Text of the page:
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  1. #14
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    I think he was concerned that the TIG setup our company bought him wasn’t sufficient enough. He thought the seam was going to warp. I do basic “hobby” welding and very little of it so I deferred to him. I don’t pretend to know much about welding at all.


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  2. #15
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    Quote Originally Posted by VanMan812 View Post
    I think he was concerned that the TIG setup our company bought him wasn’t sufficient enough. He thought the seam was going to warp. I do basic “hobby” welding and very little of it so I deferred to him. I don’t pretend to know much about welding at all.


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    Lol, well. If you run into it again, welding sheet will cause it to warp, but that's what hammers are for. I've had to weld some interesting things and I've heard it done a thousand different ways and I've tried it a couple different ways but i'll tell you what I think works the best.

    No matter the seam, no matter how long it is, no matter how thin the metal is, it can be welded, I guarantee it.

    So here's the thing, from the picture you showed me, it looks like a long bolted flange seam where the ends meet on the outside, so there's 2 way to go about this, weld it from inside the machine to prevent any food from getting into the groove (much harder to do, and who cares if there's food in that groove, when they clean it, they will get it out) or weld it from the outside.

    I would bolt it all together, make sure the seam and the flat spots are clean (look pretty clean in the picture). Only looking at the picture I would say I could do it in 1 hour or 2, looks like the sheets meet and you just start in one end and run the weld in 6" strips every foot or so, and when you reach the end, go back and weld what's left in the same style, leave the bolts in, they can do all the holding, the ends start to warp, beat them back so they are a tight seam and just fuse the weld, don't even use filler. The sheet even looks semi thick (for sheet) like a 1/16 or 1/8" thick.

    You do the 6" stiches so it doesen't get too hot, TIG it with 50 or 60 amps, use a pedal or some sort of amp control throughout the weld, plenty of argon, won't even have discoloration or cotton candy on the inside of the machine, it'll be a beautiful thing. ANY TIG machine will do 50 or 60 amps DC, if it can't do that, it's not a welder.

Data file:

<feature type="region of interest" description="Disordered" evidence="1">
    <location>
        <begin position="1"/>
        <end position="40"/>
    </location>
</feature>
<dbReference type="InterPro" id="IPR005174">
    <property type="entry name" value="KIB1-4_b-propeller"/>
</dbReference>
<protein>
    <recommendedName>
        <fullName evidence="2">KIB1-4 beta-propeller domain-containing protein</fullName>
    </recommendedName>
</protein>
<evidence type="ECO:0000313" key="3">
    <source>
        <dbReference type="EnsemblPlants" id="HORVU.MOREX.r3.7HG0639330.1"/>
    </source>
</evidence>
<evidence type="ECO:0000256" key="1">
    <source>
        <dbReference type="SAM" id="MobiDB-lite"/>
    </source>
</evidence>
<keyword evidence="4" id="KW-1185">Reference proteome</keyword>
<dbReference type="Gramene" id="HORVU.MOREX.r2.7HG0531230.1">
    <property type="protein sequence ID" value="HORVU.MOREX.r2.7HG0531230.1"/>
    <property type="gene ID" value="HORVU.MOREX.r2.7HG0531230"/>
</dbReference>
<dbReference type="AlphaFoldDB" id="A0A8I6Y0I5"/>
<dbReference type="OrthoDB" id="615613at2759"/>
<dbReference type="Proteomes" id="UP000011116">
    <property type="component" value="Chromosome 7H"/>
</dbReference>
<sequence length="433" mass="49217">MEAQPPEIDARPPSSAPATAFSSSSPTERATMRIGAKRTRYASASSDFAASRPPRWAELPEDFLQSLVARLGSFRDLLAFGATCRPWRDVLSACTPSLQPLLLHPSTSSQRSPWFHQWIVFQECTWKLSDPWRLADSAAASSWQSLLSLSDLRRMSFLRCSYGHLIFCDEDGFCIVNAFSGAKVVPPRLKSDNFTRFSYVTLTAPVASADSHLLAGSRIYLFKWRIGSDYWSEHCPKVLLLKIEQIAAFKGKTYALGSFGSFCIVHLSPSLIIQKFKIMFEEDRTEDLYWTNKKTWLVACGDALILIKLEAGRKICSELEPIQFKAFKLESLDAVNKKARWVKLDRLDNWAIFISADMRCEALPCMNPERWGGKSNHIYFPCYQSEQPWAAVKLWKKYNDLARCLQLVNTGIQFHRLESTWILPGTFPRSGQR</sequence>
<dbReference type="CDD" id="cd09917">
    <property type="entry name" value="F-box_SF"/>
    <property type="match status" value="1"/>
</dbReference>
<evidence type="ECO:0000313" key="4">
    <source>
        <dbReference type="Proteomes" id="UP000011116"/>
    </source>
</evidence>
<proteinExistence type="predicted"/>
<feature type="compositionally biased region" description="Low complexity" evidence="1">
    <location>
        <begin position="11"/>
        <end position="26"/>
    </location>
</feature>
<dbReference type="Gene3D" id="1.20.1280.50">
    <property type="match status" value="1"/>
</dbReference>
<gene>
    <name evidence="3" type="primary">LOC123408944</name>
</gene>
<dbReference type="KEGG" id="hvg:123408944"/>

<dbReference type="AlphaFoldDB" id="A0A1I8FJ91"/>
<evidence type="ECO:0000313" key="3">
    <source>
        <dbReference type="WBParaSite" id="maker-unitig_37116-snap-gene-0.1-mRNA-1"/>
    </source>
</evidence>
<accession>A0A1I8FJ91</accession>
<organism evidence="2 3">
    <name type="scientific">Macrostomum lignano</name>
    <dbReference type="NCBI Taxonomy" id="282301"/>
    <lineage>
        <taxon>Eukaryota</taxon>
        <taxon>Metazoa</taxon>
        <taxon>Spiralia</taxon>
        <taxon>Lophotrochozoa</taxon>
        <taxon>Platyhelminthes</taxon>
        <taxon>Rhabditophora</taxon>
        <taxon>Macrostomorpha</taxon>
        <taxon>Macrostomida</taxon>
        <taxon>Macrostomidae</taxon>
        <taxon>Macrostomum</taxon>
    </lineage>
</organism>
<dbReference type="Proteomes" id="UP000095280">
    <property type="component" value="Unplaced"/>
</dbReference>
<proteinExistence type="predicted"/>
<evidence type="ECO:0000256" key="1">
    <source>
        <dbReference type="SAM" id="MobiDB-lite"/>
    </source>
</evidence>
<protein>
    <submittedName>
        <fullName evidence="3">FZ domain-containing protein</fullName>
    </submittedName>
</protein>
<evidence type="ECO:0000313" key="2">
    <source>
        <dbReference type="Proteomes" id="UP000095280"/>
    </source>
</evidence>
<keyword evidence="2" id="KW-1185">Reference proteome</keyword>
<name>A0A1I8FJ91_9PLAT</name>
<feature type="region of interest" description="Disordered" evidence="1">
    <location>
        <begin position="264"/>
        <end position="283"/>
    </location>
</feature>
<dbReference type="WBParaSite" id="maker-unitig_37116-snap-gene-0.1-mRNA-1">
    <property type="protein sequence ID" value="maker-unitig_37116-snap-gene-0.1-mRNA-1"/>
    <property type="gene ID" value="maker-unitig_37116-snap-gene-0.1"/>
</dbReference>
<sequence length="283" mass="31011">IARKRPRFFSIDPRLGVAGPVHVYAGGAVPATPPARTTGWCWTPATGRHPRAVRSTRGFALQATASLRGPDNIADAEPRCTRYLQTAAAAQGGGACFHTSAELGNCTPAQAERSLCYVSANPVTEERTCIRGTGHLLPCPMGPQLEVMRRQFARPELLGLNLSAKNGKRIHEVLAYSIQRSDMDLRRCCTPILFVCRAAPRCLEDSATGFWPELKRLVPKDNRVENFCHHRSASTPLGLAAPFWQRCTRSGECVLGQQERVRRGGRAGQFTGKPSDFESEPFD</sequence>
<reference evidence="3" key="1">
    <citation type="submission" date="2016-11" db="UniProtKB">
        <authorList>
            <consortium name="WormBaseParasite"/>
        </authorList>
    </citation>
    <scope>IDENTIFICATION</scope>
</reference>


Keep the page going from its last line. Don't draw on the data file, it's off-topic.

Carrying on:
You do loose the advantage of being able to disassemble it, you would have to cut the weld in the future but at least it would never, ever, ever, leak again and you could always weld it back together, matter of fact, if you fuse the end you could grind the weld in/off and you would have an open seam again.

    This type of weld is gravy welding, just a straight line, fit's like it's no ones business and it's stainless, could get that seam to be a rainbow of color.

  3. #16
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    How would welding the seam affect the ability to make future repairs of other parts?
    It's an upside down world we live in.

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  5. #17
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    Quote Originally Posted by Olivero View Post
    Lol, well. If you run into it again, welding sheet will cause it to warp, but that's what hammers are for. I've had to weld some interesting things and I've heard it done a thousand different ways and I've tried it a couple different ways but i'll tell you what I think works the best.

    No matter the seam, no matter how long it is, no matter how thin the metal is, it can be welded, I guarantee it.

    So here's the thing, from the picture you showed me, it looks like a long bolted flange seam where the ends meet on the outside, so there's 2 way to go about this, weld it from inside the machine to prevent any food from getting into the groove (much harder to do, and who cares if there's food in that groove, when they clean it, they will get it out) or weld it from the outside.

    I would bolt it all together, make sure the seam and the flat spots are clean (look pretty clean in the picture). Only looking at the picture I would say I could do it in 1 hour or 2, looks like the sheets meet and you just start in one end and run the weld in 6" strips every foot or so, and when you reach the end, go back and weld what's left in the same style, leave the bolts in, they can do all the holding, the ends start to warp, beat them back so they are a tight seam and just fuse the weld, don't even use filler. The sheet even looks semi thick (for sheet) like a 1/16 or 1/8" thick.

    You do the 6" stiches so it doesen't get too hot, TIG it with 50 or 60 amps, use a pedal or some sort of amp control throughout the weld, plenty of argon, won't even have discoloration or cotton candy on the inside of the machine, it'll be a beautiful thing. ANY TIG machine will do 50 or 60 amps DC, if it can't do that, it's not a welder.